Please reach out and get help. Please find a therapist who specializes in what you need. Please find a support group. Please see a doctor. Please be open about how you feel and what you have experienced.

      We have a hotlines and resources page here where you can start: http://www.healthyplace.com/other-info/resources/mental-health-hotline-numbers-and-referral-resources/

      I am with you in this. You are not alone.

      – Natasha Tracy

  2. After ending up locked in the hospital against my will on one more than occasion for the crime of trusting doctors I will never again tell them anything. The last two times it happened I told the doctor that I did not want to die but to be “safe” he violated my trust and my rights and locked me up. That is not ok.

    In less than 2 years I have been raped and nearly killed twice. I am falling apart. I have lost everyone. I can’t sleep. I can’t eat. I have panic attacks every time I have to leave my home. I have panic attacks when the phone rings or someone knocks on my door. Some days I am ok. Some days I do nothing but cry myself sick. Some days I am full of rage. And some days I am nothing at all. I hate my body. I hate being female. I hate myself. I hate this life. I am scared by my own thoughts. I am scared that if I tell anyone what i’m truly feeling they will harm me by locking me up against my will.

    Before any appointments I practice my smile. By smiling I can keep myself from telling. By not telling I keep myself safe. It’s ridiculous that I have to do this. I don’t even see the point anymore. If doctors and therapist actually want to help people then they need stop hurting them. If they want people to trust them then they need to remove the threat of imprisonment.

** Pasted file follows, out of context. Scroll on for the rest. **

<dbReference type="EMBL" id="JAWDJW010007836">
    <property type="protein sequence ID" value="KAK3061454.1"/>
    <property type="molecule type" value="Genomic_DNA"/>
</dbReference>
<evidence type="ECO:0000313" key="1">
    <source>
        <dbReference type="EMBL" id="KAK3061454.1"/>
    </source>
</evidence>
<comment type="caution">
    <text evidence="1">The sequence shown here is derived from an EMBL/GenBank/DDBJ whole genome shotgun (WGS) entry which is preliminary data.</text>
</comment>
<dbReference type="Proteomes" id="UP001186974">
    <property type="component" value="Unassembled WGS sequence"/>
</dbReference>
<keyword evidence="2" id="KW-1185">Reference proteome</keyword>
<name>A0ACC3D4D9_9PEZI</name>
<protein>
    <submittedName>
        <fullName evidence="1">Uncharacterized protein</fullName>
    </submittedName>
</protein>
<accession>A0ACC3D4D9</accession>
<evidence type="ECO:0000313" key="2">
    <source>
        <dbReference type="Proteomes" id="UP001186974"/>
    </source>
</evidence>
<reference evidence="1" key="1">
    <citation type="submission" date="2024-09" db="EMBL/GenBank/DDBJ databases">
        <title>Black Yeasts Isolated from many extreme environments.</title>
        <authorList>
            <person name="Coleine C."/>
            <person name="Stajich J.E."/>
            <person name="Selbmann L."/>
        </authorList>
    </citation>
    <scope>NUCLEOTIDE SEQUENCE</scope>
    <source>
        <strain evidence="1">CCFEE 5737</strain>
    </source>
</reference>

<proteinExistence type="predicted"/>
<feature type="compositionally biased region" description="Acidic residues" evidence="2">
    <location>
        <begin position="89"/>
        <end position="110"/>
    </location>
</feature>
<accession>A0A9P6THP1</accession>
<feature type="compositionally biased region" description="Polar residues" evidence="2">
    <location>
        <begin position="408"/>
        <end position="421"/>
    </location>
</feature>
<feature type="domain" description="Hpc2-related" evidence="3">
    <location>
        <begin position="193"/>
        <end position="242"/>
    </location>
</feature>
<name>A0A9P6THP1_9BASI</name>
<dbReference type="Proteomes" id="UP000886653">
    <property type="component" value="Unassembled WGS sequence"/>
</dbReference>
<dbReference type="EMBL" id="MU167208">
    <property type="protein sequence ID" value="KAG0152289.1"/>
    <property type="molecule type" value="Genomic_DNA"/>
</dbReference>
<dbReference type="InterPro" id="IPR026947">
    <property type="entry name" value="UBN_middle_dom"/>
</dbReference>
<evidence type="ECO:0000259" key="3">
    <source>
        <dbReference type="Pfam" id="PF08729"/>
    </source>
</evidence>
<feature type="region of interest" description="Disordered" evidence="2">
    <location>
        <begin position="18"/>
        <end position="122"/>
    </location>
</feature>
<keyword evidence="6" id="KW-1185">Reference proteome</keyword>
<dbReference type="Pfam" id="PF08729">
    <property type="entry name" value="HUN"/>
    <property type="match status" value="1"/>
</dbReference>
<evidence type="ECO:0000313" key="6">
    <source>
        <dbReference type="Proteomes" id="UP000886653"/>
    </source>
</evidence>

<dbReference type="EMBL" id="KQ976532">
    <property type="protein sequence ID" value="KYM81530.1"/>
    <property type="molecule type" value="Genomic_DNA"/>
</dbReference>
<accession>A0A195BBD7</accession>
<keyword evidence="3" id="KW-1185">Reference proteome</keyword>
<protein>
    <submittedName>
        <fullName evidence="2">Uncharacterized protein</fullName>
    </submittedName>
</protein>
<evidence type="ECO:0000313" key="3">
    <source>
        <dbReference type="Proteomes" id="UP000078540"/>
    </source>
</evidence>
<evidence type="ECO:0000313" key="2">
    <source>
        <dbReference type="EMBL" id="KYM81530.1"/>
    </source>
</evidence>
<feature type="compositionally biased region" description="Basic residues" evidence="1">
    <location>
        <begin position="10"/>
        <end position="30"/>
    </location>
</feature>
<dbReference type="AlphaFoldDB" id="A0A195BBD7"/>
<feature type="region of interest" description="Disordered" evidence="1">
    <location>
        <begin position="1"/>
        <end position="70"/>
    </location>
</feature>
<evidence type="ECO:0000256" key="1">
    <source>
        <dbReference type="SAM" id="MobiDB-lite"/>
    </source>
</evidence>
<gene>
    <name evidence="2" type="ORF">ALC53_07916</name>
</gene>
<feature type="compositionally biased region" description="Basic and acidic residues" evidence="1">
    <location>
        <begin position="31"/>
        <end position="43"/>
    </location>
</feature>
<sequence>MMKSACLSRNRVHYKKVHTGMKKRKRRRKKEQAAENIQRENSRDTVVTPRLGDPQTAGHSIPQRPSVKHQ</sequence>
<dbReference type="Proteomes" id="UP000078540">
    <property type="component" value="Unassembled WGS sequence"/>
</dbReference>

3. “People do not really want to die. People want to escape their pain. People need help to do that.”

    Avoid that kind of generalisation please.

    Some people do want to die or rather “not live” and not for the reason you mentioned, without any medical problem, for philosophical reasons for example.

    It is uncommon but it exists.

    I am a living proof.

  4. Pdocs need to work harder to see things from their patients perspective and build more of a collaborative style relationship that is if they are truly interested in ‘helping” them at all. They need to listen to and understand why patients lie and then work with them to overcome these roadblocks

    I’ve never ever told a pdoc that I felt suicidal before even when I was, not because I didn’t want help but because I was fearful of the type of help that might be offered. I don’t want to be held against my will, or over medicated again like I have been in the past nor would I want to take a chance that I might have my memories erased with ECT performed on me against my will. I’ve been involuntarily committed before (apparently I lacked insight) and it was extremely stressful. Some of the medication side effects were worse than the illness. I felt like a wild animal trapped in a cage that would do anything to get out. If I had a very good relationship with a down to earth pdoc who I’d gotten to know well and trusted (I’m working on that) I might consider being more open but I would still have to test the waters first before I’d completely come clean with that type of revelation. In the past pdocs were too agressive and jumped to conclusions because unfortunately I have many of the risk factors working against me before I even open my mouth

  5. I have to be with Julie here.Didn’t die in Jan. although I tried.My estranged adult daughter has been so cruel to me (the one person I thought it might matter to).My meds are maxxed out.My plans I tell my pdoc are more of the long term variety,get my affairs in order first etc.Who knows maybe something will change,or maybe I will get sick with something else.